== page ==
Perhaps the most striking thing about Andile Phehlukwayo, the fast bowler who has been picked in South Africa's ODI squad for the series against Ireland and Australia, is where he has come from. Not the place, the position.
Phehlukwayo's mother is a domestic worker on the Kwa-Zulu Natal south coast. Her employers provided for Phelukwayo's early education by sending him to a primary school in Margate, where he played mini-cricket and hockey. His talent shone so brightly that he was awarded a scholarship to Glenwood High School in Durban, 130 kilometres and a whole world away.
"It was hard to leave home but I knew it would be better for my future. My mom explained to me that it was a good opportunity and it was not something she would ever be able to afford financially," Phehlukwayo told ESPNcricinfo.
At high school, Phehlukwayo excelled in both sports and enjoyed them equally. It was only when he began to think of playing sport professionally did he have to make a decision. "I liked the environment in cricket and in hockey, so it was tough to pick one," he said. "I knew hockey would maybe not be as financially supportive as cricket but that wasn't really the main reason I went for cricket. I just thought cricket would have more opportunities in every way."
Almost immediately, he was proved right. At 17, Phehlukwayo was selected in South Africa's Under-19 squad to play in a quadrangular series in India in October 2013. It was his first foreign trip, and he loved it. "Without cricket I don't think I would have been seen different countries and different people."
On the field, Phehlukwayo had an average outing. He took five wickets in five matches and scored 44 runs in four innings with the likes of Yaseen Valli and Kagiso Rabada stealing the spotlight. Then there was also the personal disappointment of the Under-19 World Cup in 2014.
Rabada's rise and South Africa's win overshadowed the one game Phehlukwayo played, against Canada. But he gained in other ways. "I made a lot of friends and learnt a lot off field, about team dynamics and contributing to the team even when you are not playing," he said.
Phehlukwayo may have gone largely unnoticed, but his potential hadn't. He was included in the Dolphins squad the following summer on a high-profile assignment. He travelled with them to the Champions League T20 in India, but failed to impress. In total, Phehlukwayo bowled just four overs in the tournament and managed 74 runs in four innings. He admits to have felt out of depth because he was playing with a "high-school mentality of see-ball, hit-ball".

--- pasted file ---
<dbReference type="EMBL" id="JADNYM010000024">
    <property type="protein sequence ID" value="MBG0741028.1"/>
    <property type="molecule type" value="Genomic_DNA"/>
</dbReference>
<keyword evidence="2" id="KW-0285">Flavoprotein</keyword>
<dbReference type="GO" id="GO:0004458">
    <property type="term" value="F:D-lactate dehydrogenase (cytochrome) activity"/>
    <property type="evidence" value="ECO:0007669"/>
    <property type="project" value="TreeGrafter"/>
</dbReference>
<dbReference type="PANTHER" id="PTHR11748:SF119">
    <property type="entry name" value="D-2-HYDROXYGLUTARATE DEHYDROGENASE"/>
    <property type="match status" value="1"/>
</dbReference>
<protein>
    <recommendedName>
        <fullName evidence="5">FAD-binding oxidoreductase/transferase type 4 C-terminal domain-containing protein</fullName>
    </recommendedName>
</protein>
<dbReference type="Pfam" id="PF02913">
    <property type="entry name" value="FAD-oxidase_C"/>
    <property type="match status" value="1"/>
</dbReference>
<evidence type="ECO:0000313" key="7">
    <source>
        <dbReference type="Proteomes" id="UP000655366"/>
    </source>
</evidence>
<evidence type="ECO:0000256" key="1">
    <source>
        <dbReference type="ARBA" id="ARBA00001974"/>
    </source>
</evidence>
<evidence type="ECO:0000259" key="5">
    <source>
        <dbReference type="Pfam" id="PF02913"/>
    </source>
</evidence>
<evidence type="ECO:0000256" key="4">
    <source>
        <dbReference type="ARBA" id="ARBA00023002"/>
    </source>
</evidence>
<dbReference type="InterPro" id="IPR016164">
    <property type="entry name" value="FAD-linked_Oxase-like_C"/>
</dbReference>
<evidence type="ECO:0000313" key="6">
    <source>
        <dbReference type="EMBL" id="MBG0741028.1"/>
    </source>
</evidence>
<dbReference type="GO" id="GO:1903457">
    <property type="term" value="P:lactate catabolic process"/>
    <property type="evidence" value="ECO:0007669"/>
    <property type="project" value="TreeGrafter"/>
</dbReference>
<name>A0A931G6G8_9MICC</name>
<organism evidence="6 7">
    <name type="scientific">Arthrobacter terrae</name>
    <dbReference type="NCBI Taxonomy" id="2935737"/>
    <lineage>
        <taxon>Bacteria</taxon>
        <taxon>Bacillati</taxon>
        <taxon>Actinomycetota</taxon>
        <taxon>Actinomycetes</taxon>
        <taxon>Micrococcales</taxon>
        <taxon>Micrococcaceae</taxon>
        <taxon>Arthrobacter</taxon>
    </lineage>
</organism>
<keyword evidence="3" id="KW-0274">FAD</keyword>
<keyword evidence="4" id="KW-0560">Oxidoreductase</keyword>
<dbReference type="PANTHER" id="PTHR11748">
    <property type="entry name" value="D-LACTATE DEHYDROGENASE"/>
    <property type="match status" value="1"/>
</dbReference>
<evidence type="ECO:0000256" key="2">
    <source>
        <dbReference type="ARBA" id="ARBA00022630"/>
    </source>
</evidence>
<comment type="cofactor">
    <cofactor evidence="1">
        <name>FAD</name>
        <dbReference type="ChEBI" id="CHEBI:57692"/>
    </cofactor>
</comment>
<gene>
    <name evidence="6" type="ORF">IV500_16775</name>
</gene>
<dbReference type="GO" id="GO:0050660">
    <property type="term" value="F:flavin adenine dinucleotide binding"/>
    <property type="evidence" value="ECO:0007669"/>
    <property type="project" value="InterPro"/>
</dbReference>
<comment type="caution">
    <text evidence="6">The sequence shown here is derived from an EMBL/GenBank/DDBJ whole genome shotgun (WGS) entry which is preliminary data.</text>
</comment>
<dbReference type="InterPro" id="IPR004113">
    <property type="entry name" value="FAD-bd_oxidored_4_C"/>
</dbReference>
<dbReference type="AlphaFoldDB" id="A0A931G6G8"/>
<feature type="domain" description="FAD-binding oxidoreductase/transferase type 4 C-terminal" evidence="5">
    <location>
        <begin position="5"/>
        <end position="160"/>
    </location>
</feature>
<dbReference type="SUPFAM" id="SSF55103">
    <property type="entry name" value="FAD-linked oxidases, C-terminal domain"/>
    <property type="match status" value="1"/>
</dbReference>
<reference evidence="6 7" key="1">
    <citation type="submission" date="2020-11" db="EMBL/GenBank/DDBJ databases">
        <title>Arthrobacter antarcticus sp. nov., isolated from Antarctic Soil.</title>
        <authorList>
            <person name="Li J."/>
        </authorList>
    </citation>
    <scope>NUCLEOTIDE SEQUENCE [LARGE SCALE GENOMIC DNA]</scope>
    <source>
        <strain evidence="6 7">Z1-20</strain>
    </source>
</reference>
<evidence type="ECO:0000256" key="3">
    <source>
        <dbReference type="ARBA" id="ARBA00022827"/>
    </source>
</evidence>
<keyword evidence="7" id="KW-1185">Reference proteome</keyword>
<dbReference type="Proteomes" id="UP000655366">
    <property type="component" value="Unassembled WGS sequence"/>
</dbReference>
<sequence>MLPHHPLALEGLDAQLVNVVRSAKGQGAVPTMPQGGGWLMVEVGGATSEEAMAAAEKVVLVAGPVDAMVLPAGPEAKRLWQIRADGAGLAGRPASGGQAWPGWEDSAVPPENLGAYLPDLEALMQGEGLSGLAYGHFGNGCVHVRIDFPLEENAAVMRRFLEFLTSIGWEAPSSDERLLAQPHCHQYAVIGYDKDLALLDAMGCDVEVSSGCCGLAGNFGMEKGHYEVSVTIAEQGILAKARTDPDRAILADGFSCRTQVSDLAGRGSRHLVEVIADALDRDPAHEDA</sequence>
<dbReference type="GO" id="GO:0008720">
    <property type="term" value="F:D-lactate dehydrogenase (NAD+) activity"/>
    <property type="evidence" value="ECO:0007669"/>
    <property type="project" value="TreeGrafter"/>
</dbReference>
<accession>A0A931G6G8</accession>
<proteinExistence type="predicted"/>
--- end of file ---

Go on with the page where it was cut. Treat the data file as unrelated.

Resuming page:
Two years later, Phehlukwayo seemed to have realised his early promise. He was Dolphins' leading wicket-taker in last season's twenty-over competition with 12 wickets in as many matches at 21.75. There, he earned the reputation of being able to control the end overs. His death bowling earned the Dolphins a place in the final, even as call-ups to South Africa's A team to play England, Zimbabwe and Australia followed.
"I took to death bowling with the backing of the coach and my team-mates. I worked on things like slower balls and yorkers. It's a challenge not everyone can do," Phehlukwayo said. "It's a lot about preparation and execution and it doesn't always go your way - well it doesn't always go my way but I like to be in that situation where its win or lose and I am the guy in there."
The responsibility of seeing a game through is not just confined to the shortest format. In an unofficial Test in Zimbabwe, Phehlukwayo's career-best five for 62 bowled South Africa A to victory and he finished South Africa A's leading wicket-taker in the quadrangular fifty-over series in Australia.
Phehlukwayo also regards himself as a genuine allrounder and wants to add to his solitary first-class fifty when the opportunity presents itself.
For now, he has another chance he has to take. Phehlukwayo is as nervous as he is eager to see how he will fare on the biggest stage, with the South Africa senior team, come the Ireland and Australia ODIs. "I'd like to test myself at that level and see what I need to do in those situations. I have a lot to learn."
What he already knows is that as a black African player, at a time when transformation is high on the South African sporting agenda, he will come under the microscope for different reasons. Already questions have been asked about why he has been picked so early but for him, it is a chance to become a role model.
"As young black players, we will have to understand that we are examples, and that our performances and our consistency will be looked at," he said. "At the same time, we can't put too much pressure on ourselves because that can also affect you as a player. We want to do well for our country."
His responsibility extends beyond the needs of the nation though. Ultimately, for Phehlukwayo, performing well is personal, perhaps as personal as it gets. "It doesn't make my heart very happy that my mom is still a domestic worker. Hopefully if I do well, I will play more games and then she can get out of that situation."